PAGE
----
Open

Coming up

Don't miss

Replay


LATEST SHOWS

BUSINESS DAILY

Qatar Airways CEO: Traditional airlines 'inefficient'

Read more

BEYOND BUSINESS

Gastrodiplomacy: is French food losing its flair?

Read more

THE WORLD THIS WEEK

Viva La Evolucion! US and Cuba Move to Normalise Ties

Read more

LIFESTYLES

Creative Christmas confections

Read more

WEB NEWS

Web users react to Cuba and the US normalizing relations

Read more

WEB NEWS

Connected toys are a must-have for Christmas

Read more

IN THE PAPERS

The 'world’s unluckiest man' turns misfortune into a golden opportunity

Read more

IN THE PAPERS

Better not get sick this Christmas!

Read more

#THE 51%

Are toys really us?

Read more

France

'Au revoir' to English, demands French PM

© AFP

Text by FRANCE 24

Latest update : 2013-04-29

Prime Minister Jean-Marc Ayrault urged ministers to avoid using English words instead of French, after industrial renewal minister Arnaud Montebourg launched a new industrial sector for the elderly with the English title "Silver Economy".

French Socialist Prime Minister Jean-Marc Ayrault wrote a letter to members of the government Thursday asking them to avoid using English words, even when dealing with technological innovations.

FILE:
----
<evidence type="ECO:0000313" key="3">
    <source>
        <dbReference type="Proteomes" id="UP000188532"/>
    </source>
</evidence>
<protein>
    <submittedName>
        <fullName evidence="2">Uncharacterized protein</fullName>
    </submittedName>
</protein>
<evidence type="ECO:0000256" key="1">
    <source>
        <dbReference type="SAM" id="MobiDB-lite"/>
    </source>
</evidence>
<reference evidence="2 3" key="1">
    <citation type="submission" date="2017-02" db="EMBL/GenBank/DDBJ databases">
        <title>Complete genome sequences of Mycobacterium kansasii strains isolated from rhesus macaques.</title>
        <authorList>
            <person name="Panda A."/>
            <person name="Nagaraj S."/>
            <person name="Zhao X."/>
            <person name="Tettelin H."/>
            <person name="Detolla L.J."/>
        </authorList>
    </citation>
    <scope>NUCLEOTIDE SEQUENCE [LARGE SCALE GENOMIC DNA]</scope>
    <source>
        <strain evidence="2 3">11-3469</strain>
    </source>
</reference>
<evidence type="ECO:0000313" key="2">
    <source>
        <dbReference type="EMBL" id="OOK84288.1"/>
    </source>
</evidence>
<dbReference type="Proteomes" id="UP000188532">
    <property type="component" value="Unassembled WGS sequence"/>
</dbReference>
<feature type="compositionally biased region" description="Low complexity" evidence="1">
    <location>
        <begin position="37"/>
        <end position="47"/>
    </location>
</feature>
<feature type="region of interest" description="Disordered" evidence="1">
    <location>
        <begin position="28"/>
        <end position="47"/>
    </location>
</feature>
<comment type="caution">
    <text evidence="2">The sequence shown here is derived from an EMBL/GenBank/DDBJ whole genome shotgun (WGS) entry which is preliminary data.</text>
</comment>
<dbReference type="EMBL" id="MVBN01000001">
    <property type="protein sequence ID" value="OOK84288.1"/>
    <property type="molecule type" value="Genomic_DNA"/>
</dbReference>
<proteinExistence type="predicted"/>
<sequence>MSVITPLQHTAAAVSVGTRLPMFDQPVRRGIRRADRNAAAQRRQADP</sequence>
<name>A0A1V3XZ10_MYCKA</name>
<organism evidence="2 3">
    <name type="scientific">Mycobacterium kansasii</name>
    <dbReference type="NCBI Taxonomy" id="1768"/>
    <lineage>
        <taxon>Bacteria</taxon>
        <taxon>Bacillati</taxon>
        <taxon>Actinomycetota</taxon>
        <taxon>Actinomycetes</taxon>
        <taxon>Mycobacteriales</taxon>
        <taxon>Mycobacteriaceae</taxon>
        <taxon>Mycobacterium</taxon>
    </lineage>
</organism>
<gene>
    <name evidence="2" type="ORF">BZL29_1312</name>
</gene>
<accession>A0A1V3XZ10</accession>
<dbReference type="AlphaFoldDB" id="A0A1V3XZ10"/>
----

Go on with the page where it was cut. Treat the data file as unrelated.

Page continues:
The request comes after Arnaud Montebourg, minister of industrial renewal, and Michèle Delaunay, minister for the elderly, announced they were creating a new industrial sector called “Silver Economy,” regrouping “all companies working with or for the elderly.”

A few English words of French origin used in this article

Nearly a third of all English words are derived from French, according to some estimates. Many became part of the language after the Norman invasion of England in 1066 AD but others are more recent.

Penchant (17th century)

Parlance (14th century)

Bon mot (18th century)

Vanquish (14th century)

Taint (14th century)

 

They chose the English name “Silver Economy,” in reference to greying hair, because the sector is likely to open international export opportunities, a source in the ministers’ cabinet told leading French daily Le Figaro.

‘Non!’


But Prime Minister Ayrault was not impressed. Ayrault sent out a memo the same day to all members of the government asking them to favour the French language as much as possible. In his note, he reminded ministers that the 1992 Constitution recognised French as the official language in both the administration and justice.

“Our language is able to express all of our contemporary issues, as well as describe all innovations in the fields of science and technology,” the note said according to Le Figaro.

Date created : 2013-04-29

  • CULTURE

    Govt urges youth to say 'non' to English words

    Read more

  • FRANCE

    French universities court world’s brightest students

    Read more

  • FRANCE-UK

    British poet anointed to guard French language

    Read more

COMMENT(S)